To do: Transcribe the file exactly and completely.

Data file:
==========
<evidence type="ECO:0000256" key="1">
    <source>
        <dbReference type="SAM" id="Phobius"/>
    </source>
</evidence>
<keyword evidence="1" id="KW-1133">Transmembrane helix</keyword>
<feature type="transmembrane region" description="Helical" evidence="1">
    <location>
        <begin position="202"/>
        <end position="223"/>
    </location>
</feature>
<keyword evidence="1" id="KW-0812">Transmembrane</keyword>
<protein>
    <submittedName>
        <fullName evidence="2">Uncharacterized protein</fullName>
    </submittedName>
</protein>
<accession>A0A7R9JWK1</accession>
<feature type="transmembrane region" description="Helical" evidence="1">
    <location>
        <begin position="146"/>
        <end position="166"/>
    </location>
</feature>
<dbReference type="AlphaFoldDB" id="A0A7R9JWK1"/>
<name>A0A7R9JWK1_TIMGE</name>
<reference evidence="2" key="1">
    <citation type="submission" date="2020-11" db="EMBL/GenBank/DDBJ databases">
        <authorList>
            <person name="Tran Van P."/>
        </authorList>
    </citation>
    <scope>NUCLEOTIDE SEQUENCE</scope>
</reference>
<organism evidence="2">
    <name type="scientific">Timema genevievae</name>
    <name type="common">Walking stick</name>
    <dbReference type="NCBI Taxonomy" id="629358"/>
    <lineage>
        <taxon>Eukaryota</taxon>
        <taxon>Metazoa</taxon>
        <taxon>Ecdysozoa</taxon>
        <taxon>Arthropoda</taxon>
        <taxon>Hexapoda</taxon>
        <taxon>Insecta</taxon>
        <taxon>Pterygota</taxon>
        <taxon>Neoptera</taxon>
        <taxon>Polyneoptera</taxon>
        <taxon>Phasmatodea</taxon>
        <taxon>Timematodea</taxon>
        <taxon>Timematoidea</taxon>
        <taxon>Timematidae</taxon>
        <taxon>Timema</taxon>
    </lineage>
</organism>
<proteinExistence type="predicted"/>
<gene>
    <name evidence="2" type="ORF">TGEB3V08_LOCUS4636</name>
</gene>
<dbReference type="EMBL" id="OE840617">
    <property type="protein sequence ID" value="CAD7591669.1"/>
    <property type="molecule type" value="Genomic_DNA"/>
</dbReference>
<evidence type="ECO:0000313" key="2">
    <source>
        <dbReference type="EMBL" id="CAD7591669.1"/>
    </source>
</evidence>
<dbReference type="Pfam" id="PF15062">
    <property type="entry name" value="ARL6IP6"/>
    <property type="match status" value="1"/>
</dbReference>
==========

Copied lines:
<evidence type="ECO:0000256" key="1">
    <source>
        <dbReference type="SAM" id="Phobius"/>
    </source>
</evidence>
<keyword evidence="1" id="KW-1133">Transmembrane helix</keyword>
<feature type="transmembrane region" description="Helical" evidence="1">
    <location>
        <begin position="202"/>
        <end position="223"/>
    </location>
</feature>
<keyword evidence="1" id="KW-0812">Transmembrane</keyword>
<protein>
    <submittedName>
        <fullName evidence="2">Uncharacterized protein</fullName>
    </submittedName>
</protein>
<accession>A0A7R9JWK1</accession>
<feature type="transmembrane region" description="Helical" evidence="1">
    <location>
        <begin position="146"/>
        <end position="166"/>
    </location>
</feature>
<dbReference type="AlphaFoldDB" id="A0A7R9JWK1"/>
<name>A0A7R9JWK1_TIMGE</name>
<reference evidence="2" key="1">
    <citation type="submission" date="2020-11" db="EMBL/GenBank/DDBJ databases">
        <authorList>
            <person name="Tran Van P."/>
        </authorList>
    </citation>
    <scope>NUCLEOTIDE SEQUENCE</scope>
</reference>
<organism evidence="2">
    <name type="scientific">Timema genevievae</name>
    <name type="common">Walking stick</name>
    <dbReference type="NCBI Taxonomy" id="629358"/>
    <lineage>
        <taxon>Eukaryota</taxon>
        <taxon>Metazoa</taxon>
        <taxon>Ecdysozoa</taxon>
        <taxon>Arthropoda</taxon>
        <taxon>Hexapoda</taxon>
        <taxon>Insecta</taxon>
        <taxon>Pterygota</taxon>
        <taxon>Neoptera</taxon>
        <taxon>Polyneoptera</taxon>
        <taxon>Phasmatodea</taxon>
        <taxon>Timematodea</taxon>
        <taxon>Timematoidea</taxon>
        <taxon>Timematidae</taxon>
        <taxon>Timema</taxon>
    </lineage>
</organism>
<proteinExistence type="predicted"/>
<gene>
    <name evidence="2" type="ORF">TGEB3V08_LOCUS4636</name>
</gene>
<dbReference type="EMBL" id="OE840617">
    <property type="protein sequence ID" value="CAD7591669.1"/>
    <property type="molecule type" value="Genomic_DNA"/>
</dbReference>
<evidence type="ECO:0000313" key="2">
    <source>
        <dbReference type="EMBL" id="CAD7591669.1"/>
    </source>
</evidence>
<dbReference type="Pfam" id="PF15062">
    <property type="entry name" value="ARL6IP6"/>
    <property type="match status" value="1"/>
</dbReference>